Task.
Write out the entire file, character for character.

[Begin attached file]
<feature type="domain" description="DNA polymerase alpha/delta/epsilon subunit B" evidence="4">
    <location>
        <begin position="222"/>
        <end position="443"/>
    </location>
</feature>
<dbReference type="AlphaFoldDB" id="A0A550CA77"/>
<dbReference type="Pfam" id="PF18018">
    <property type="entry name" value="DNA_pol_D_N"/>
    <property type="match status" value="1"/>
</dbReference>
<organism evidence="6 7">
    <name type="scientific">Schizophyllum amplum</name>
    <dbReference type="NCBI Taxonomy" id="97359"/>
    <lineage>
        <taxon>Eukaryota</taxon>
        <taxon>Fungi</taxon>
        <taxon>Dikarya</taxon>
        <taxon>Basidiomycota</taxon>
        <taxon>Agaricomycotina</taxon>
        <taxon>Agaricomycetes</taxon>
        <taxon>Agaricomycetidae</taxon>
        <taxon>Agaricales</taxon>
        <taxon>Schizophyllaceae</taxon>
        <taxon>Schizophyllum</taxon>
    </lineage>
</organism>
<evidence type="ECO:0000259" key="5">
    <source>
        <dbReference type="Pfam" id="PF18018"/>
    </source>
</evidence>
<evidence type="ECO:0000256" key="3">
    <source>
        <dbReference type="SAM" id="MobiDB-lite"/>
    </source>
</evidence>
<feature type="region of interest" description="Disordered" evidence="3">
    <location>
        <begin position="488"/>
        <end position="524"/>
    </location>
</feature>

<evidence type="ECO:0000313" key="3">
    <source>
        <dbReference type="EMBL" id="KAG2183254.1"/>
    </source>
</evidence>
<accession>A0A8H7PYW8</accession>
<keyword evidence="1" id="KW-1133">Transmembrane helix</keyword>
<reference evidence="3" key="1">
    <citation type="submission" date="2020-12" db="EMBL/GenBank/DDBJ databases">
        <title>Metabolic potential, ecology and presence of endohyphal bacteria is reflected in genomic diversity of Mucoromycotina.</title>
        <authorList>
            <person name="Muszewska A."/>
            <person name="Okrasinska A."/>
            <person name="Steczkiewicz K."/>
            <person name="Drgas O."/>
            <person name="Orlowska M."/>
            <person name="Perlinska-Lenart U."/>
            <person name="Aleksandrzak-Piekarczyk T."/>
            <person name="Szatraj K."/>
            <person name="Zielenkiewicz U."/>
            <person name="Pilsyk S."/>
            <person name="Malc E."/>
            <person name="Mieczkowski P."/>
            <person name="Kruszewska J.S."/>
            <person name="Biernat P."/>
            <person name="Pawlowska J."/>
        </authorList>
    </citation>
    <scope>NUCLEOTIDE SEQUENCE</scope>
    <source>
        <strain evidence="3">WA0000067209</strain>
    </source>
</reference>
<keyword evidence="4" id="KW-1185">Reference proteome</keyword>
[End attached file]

<feature type="domain" description="DNA polymerase alpha/delta/epsilon subunit B" evidence="4">
    <location>
        <begin position="222"/>
        <end position="443"/>
    </location>
</feature>
<dbReference type="AlphaFoldDB" id="A0A550CA77"/>
<dbReference type="Pfam" id="PF18018">
    <property type="entry name" value="DNA_pol_D_N"/>
    <property type="match status" value="1"/>
</dbReference>
<organism evidence="6 7">
    <name type="scientific">Schizophyllum amplum</name>
    <dbReference type="NCBI Taxonomy" id="97359"/>
    <lineage>
        <taxon>Eukaryota</taxon>
        <taxon>Fungi</taxon>
        <taxon>Dikarya</taxon>
        <taxon>Basidiomycota</taxon>
        <taxon>Agaricomycotina</taxon>
        <taxon>Agaricomycetes</taxon>
        <taxon>Agaricomycetidae</taxon>
        <taxon>Agaricales</taxon>
        <taxon>Schizophyllaceae</taxon>
        <taxon>Schizophyllum</taxon>
    </lineage>
</organism>
<evidence type="ECO:0000259" key="5">
    <source>
        <dbReference type="Pfam" id="PF18018"/>
    </source>
</evidence>
<evidence type="ECO:0000256" key="3">
    <source>
        <dbReference type="SAM" id="MobiDB-lite"/>
    </source>
</evidence>
<feature type="region of interest" description="Disordered" evidence="3">
    <location>
        <begin position="488"/>
        <end position="524"/>
    </location>
</feature>

<evidence type="ECO:0000313" key="3">
    <source>
        <dbReference type="EMBL" id="KAG2183254.1"/>
    </source>
</evidence>
<accession>A0A8H7PYW8</accession>
<keyword evidence="1" id="KW-1133">Transmembrane helix</keyword>
<reference evidence="3" key="1">
    <citation type="submission" date="2020-12" db="EMBL/GenBank/DDBJ databases">
        <title>Metabolic potential, ecology and presence of endohyphal bacteria is reflected in genomic diversity of Mucoromycotina.</title>
        <authorList>
            <person name="Muszewska A."/>
            <person name="Okrasinska A."/>
            <person name="Steczkiewicz K."/>
            <person name="Drgas O."/>
            <person name="Orlowska M."/>
            <person name="Perlinska-Lenart U."/>
            <person name="Aleksandrzak-Piekarczyk T."/>
            <person name="Szatraj K."/>
            <person name="Zielenkiewicz U."/>
            <person name="Pilsyk S."/>
            <person name="Malc E."/>
            <person name="Mieczkowski P."/>
            <person name="Kruszewska J.S."/>
            <person name="Biernat P."/>
            <person name="Pawlowska J."/>
        </authorList>
    </citation>
    <scope>NUCLEOTIDE SEQUENCE</scope>
    <source>
        <strain evidence="3">WA0000067209</strain>
    </source>
</reference>
<keyword evidence="4" id="KW-1185">Reference proteome</keyword>